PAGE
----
No one likes a big tax bill.
But what’s really outrageous is the cavalier attitude of the people who calculate those bills toward how they run their offices.
Property taxes affect every property owner in the county and, indirectly, those who rent. All those people have an interest in tax bills that are as fair and even-handed as possible.
But it’s hard to feel confident those bills are fair when some officeholders won’t give the time of day to the very idea of avoiding conflicts of interest.
We were reminded of that again Monday by the Chicago Sun-Times “Watchdogs” report by Dan Mihalopoulos that self-proclaimed reformer Larry Rogers Jr. had employed his half-brother for years at the Cook County Board of Review, where Rogers is one of three part-time commissioners. The board rules on property tax appeals.
The county’s ethics ordinance says county officials can’t “employ or advocate for employment” a relative. But try telling that to Rogers or to County Assessor Joseph Berrios.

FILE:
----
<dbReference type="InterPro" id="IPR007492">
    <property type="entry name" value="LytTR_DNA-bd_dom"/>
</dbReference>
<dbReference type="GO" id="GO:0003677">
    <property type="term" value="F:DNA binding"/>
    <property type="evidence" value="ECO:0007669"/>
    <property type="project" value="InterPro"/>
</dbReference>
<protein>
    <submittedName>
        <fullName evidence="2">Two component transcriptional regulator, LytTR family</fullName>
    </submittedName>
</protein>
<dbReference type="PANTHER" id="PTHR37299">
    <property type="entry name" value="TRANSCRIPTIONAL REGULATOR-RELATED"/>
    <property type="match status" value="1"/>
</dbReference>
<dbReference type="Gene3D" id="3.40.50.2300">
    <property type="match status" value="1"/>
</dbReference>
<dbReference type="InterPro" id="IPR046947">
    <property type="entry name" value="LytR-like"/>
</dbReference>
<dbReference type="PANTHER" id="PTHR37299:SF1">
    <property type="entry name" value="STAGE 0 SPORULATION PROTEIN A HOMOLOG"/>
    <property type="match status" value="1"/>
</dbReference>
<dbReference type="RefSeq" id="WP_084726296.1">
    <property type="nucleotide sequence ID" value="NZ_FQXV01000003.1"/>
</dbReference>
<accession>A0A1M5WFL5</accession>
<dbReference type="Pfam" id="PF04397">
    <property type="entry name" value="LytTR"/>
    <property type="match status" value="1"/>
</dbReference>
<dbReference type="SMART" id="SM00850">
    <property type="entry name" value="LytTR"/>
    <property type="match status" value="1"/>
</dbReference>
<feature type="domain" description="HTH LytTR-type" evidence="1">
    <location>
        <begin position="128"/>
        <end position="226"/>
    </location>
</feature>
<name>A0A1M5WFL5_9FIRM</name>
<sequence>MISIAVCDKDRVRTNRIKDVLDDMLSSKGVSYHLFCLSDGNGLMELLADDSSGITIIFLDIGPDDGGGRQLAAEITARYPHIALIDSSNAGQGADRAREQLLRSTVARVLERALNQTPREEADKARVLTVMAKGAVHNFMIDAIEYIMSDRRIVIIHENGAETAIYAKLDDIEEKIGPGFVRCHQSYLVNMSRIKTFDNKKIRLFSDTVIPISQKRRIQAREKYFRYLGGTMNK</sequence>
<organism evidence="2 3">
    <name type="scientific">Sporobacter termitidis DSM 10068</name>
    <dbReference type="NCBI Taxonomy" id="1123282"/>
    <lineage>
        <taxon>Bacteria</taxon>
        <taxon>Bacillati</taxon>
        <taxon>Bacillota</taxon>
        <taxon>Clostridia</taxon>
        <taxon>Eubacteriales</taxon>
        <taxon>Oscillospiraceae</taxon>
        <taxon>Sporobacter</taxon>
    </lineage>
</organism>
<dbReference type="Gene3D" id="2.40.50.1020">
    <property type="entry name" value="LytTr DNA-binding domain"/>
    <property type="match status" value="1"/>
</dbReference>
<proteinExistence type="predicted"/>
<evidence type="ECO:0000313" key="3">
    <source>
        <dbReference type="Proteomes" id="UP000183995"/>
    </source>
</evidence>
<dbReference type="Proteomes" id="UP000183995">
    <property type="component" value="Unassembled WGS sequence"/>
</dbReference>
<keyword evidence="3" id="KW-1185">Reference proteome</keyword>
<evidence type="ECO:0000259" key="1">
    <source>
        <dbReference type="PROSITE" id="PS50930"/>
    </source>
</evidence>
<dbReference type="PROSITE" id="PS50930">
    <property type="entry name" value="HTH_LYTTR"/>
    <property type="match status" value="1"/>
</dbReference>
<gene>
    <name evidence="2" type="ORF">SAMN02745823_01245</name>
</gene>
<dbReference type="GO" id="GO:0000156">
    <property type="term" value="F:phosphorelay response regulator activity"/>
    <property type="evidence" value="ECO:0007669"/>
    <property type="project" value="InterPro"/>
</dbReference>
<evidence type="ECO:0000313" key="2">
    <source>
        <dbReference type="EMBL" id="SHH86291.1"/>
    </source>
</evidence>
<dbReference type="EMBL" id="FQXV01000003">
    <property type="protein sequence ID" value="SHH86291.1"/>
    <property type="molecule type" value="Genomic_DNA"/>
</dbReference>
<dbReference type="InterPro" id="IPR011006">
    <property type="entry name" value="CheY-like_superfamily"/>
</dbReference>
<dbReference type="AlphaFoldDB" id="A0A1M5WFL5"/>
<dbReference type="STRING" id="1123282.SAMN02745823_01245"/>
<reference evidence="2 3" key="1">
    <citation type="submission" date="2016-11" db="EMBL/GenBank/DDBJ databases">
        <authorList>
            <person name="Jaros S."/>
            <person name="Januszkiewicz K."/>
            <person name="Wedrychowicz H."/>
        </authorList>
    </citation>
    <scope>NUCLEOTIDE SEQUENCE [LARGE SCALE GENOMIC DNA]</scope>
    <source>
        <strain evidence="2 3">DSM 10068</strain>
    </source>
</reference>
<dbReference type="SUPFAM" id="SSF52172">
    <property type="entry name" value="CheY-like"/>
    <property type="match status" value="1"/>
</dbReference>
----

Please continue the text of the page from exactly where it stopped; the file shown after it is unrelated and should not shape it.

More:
Berrios hired his son and his sister soon after winning the assessor’s seat in 2010. Previously, he had them on his staff at the Board of Review. As for Rogers, besides his half-brother, who resigned a month ago, he hired the son of a partner in Rogers’ law firm.
The county ethics board ordered Berrios to pay a $10,000 fine and take his relatives off the payroll. But Berrios shrugs that off, pointing to an opinion from the Cook County state’s attorney’s office that the ethics panel doesn’t have authority over independently elected officials.
Try using a technicality like that to get out of paying your property taxes.
Although he’s running unopposed for re-election, Rogers has been asking supporters to write letters to newspapers extolling Rogers’ reform credentials.
Give us a break. We’ll all start extolling Rogers’ reform credentials when he acts like a reformer.